The Lexington Automobile: A Complete History (Paperback)
Lexington, a smaller marque that twice won the famous hill climb at Pikes Peak, produced its first car in 1909 in its namesake city of Lexington, Kentucky. The manufacturer's story is fascinating. (Lexington, for example, was a leader in the use of color in magazine advertising and factory literature, and the company used advertisements to support contemporary issues like women's suffrage.) Lexington relocated to Connersville, Indiana, in 1910, with promised municipal perks such as advanced facilities, free water, and no local taxes for five years. From incorporation to insolvency in 1926, this is the first book to offer the complete story of the Lexington Motor Company as well as the related Howard and Ansted cars: from choice of property, factory design and name selection, through relocation, World War I, auto racing ventures, and a 1927 takeover by Auburn. Detailed automotive specifications and options are given, along with information on surviving Lexingtons. More than 250 photographs depict the communities, cars and people associated with the Lexington.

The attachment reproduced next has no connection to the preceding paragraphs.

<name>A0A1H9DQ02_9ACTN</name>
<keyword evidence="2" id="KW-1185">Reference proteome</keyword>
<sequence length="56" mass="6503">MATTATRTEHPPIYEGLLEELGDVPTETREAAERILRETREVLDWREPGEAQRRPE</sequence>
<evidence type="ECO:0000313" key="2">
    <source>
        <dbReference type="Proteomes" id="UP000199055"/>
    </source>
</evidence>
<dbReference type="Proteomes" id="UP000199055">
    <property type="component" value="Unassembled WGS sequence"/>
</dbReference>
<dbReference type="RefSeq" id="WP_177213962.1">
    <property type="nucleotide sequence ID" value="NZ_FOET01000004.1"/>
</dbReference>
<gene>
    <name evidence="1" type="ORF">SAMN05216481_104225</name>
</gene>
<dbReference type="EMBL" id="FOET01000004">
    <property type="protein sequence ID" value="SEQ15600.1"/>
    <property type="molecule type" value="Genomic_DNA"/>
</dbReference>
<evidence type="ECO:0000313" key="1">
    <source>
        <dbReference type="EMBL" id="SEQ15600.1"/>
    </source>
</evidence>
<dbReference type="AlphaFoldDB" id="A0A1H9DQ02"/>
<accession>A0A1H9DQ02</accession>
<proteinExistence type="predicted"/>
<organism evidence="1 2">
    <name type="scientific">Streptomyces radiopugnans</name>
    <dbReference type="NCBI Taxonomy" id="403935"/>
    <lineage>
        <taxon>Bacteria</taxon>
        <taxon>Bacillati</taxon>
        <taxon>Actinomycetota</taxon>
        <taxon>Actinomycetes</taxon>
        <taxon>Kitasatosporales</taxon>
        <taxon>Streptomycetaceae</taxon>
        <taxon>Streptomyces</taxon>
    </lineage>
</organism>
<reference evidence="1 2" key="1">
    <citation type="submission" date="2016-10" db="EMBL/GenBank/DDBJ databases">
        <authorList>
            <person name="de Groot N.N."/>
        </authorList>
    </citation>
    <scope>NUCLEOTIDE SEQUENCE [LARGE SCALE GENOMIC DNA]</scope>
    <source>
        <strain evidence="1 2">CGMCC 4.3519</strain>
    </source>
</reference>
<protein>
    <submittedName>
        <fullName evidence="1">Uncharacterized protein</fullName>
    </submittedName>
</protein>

Richard A. Stanley, retired school administrator and teacher, is the director of the Fayette County Historical Museum in Connersville, Indiana, and a member of the Antique Automobile Club of America and the Society of Automobile Historians.